NAIROBI, Kenya May 28 – The Court of Appeal will on Wednesday hold a Case Management Conference on four appeals challenging the nullification of the Constitution of Kenya Amendment Bill under Building Bridges Initiative (BBI) by the Constitutional Court.
According to the Court of Appeal Registrar, the conference to be presided by a three-judge bench and attended by all the parties involved in the appeal cases will give directions on how the case will be prosecuted.
During the conference, the parties involved are expected to settle some of the issues in the appeal cases before the case finally proceeds to a hearing.
The judges will also determine the viability of hearing the substantive appeals, the length of the submissions to be filed, the amount of time required for the parties to prepare and exchange submissions and the logistical issues relating to the hearing of the appeals.
Once the parties in the case agree on the ground rules for the case, Court of Appeal President Justice Daniel Musinga is expected to constitute a bench that will hear the appeal cases. Two parties in the case had asked the Justice Musinga to consider setting up a bench constitution either five or seven judges.
President Uhuru Kenyatta, former Prime Minister Raila Odinga and the BBI Secretariat filed the appeal challenging the May 13 Constitutional Court verdict that rendered that the BBI Constitutional Amendment process is unconstitutional, null and void.
In his appeal, President Kenyatta through lawyer Waweru Gatonye, the president argued that the five-judge bench erred by determining the case without ensuring personal service had been effected upon him.
He also faulted the judges for failing to determine whether he can be sued in his personal capacity and not as the President of Kenya.
“The learned judges held that Kenyatta ought to have responded to the petition either himself or by his duly appointed representatives and contested Kenyatta’s inclusion in the petition on any ground that would be available to him and not through the Attorney General,” he said, “The judges proceeded to hear and determine a matter against Kenyatta without ensuring that personal service had been effected upon him.”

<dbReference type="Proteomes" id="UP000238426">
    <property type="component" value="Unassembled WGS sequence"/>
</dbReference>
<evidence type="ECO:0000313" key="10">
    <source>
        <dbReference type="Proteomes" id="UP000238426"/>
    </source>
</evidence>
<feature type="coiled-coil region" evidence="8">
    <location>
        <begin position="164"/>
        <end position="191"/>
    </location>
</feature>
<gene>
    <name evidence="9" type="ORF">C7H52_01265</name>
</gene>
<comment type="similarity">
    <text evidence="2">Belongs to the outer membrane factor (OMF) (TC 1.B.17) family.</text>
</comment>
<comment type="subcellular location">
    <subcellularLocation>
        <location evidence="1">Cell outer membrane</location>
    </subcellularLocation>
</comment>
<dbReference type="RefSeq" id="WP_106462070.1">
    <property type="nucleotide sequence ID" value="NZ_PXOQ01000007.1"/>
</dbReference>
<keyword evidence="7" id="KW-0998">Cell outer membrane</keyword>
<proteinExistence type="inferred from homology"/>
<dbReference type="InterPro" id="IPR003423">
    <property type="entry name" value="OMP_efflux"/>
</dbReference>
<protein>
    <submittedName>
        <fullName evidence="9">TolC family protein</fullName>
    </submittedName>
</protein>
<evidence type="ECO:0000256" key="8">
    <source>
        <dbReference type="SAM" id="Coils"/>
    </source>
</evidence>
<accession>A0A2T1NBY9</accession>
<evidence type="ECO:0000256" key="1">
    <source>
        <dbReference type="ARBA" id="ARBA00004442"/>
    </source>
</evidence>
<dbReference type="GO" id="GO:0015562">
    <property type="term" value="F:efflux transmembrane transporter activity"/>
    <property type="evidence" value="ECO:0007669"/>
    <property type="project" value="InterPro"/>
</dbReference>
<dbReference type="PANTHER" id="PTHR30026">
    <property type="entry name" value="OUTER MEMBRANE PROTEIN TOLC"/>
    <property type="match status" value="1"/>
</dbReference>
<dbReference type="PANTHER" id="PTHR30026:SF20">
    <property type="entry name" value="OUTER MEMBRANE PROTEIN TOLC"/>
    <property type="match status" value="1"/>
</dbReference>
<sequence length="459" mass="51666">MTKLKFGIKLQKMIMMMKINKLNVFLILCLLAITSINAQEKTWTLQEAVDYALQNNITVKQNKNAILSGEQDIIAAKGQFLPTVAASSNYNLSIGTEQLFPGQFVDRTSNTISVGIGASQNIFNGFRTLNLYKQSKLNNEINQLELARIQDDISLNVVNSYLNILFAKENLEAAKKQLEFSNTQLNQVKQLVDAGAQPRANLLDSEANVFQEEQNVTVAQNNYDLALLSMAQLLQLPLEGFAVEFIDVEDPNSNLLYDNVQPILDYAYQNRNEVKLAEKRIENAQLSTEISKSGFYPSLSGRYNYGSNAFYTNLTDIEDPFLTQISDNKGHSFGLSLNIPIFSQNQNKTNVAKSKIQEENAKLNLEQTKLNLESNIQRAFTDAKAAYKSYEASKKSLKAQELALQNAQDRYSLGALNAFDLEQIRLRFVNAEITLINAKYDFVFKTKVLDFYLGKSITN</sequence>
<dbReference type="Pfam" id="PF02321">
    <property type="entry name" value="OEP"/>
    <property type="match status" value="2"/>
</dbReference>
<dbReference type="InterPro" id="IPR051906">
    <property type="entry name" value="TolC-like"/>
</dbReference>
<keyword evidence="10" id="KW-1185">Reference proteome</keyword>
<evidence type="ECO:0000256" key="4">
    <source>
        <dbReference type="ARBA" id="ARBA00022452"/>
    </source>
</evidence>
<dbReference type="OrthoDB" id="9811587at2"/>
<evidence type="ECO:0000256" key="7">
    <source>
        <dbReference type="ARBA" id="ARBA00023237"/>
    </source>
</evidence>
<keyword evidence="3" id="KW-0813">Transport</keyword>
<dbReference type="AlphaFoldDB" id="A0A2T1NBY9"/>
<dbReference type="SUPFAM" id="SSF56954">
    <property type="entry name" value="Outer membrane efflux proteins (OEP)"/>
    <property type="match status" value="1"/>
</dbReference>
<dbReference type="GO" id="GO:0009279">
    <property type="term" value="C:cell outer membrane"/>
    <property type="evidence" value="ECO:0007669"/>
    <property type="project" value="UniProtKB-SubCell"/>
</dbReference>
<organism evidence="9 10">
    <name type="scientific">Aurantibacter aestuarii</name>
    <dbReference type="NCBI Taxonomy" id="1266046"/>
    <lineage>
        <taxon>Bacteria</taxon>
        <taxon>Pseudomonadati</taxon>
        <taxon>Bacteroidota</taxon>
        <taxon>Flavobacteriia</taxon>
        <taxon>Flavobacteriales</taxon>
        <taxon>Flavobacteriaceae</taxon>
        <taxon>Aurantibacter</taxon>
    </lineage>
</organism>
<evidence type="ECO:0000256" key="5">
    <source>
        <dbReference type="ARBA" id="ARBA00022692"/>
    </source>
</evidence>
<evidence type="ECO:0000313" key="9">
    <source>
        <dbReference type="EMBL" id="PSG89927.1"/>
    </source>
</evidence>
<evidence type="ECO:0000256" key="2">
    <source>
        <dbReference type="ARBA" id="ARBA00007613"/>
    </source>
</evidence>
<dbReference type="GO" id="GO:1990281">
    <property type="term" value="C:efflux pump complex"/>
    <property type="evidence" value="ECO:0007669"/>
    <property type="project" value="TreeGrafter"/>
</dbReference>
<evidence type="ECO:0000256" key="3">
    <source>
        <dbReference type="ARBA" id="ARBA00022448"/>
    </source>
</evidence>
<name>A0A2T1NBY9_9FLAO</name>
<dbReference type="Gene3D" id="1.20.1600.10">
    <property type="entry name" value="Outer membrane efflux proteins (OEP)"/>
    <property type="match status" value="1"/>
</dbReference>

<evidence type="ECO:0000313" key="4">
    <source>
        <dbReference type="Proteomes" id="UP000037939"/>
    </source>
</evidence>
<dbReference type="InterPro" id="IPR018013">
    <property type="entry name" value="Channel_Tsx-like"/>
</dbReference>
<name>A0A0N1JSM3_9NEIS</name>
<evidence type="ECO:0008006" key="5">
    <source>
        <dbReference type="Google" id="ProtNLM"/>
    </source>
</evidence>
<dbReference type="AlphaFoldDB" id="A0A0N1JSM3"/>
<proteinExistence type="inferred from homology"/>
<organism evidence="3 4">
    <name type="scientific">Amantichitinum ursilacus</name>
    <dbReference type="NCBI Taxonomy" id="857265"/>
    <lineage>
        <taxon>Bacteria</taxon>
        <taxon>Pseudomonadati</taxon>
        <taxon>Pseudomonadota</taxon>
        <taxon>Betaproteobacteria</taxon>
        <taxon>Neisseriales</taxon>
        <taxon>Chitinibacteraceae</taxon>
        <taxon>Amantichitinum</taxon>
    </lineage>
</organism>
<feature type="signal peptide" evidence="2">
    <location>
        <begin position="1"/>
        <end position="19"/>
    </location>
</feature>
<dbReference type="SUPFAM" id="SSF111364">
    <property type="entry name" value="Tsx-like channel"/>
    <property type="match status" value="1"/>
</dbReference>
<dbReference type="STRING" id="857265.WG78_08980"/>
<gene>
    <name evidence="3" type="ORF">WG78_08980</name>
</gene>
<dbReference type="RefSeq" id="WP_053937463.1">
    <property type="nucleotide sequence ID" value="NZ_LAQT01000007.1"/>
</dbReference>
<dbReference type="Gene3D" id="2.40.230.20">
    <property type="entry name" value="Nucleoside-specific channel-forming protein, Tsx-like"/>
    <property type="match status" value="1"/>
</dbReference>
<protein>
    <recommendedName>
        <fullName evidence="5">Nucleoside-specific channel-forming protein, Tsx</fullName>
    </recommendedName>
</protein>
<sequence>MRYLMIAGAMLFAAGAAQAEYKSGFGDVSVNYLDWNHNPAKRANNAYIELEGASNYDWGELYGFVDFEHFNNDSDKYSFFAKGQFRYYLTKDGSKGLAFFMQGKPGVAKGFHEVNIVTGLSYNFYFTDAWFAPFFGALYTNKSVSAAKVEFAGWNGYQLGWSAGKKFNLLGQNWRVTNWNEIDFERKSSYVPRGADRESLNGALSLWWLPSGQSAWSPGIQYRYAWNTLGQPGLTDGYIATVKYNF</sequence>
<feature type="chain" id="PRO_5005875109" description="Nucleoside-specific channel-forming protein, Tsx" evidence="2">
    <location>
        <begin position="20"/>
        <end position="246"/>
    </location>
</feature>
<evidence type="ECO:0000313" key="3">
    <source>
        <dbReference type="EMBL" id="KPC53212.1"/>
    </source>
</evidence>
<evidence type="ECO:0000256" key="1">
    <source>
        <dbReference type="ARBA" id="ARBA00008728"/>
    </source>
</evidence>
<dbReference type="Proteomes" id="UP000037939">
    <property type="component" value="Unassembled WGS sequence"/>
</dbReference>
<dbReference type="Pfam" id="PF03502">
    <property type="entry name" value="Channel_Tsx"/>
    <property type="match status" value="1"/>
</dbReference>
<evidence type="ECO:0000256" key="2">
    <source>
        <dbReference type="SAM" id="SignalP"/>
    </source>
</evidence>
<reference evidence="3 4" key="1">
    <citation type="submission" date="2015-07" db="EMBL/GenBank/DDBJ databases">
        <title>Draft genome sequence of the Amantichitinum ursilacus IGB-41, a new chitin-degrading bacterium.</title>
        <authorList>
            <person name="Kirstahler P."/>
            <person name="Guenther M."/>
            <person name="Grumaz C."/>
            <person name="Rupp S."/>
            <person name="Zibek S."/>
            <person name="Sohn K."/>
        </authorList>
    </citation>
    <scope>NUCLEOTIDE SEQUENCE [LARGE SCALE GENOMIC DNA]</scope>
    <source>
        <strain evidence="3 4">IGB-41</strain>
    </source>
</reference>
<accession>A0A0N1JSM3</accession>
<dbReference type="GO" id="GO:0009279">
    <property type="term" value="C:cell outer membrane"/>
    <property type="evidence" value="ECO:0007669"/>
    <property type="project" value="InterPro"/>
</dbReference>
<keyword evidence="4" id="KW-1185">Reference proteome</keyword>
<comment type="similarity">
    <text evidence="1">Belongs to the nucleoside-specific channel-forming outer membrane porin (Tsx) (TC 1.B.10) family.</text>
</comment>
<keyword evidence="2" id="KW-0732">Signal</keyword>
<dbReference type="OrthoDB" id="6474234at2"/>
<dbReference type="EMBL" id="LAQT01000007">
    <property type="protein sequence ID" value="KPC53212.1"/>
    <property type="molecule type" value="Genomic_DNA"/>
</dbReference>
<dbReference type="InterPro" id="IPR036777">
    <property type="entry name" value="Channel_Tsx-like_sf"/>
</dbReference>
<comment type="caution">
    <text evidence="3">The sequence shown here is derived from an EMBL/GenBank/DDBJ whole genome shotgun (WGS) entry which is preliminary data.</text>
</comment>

As part of his concerns, Kenyatta protested the judges’ refusal to hear him in the petition in a personal capacity and not through the Attorney General.
“President did not enter an appearance in the proceedings and neither did he file any grounds of objection to contest the proceedings on the ground of misjoinder, or any other ground for that matter,” his legal team stated.
Gakonye further objected to the judges ruling that a civil case could be instituted against the President or a person performing the functions of the president and that the entire BBI process was unconstitutional.
Justices Joel Ngugi, George Odunga, Jarius Ngaah, Chacha Mwita, and Teresiah Matheka in their ruling, declared that the basic structure of the constitution could only be amended by invoking a four-phased process entailing, “civic education; public participation and collation of views; Constituent Assembly debate; and ultimately, a referendum.”
The judges found President Uhuru Kenyatta to have violated the Constitution, particularly Chapter 6, when he initiated the process following his handshake with former Prime minister Raila Odinga.
“A constitutional amendment can only be initiated by Parliament through a Parliamentary initiative under article 256 or through a Popular Initiative under Article 257 of the Constitution,” the bench ruled.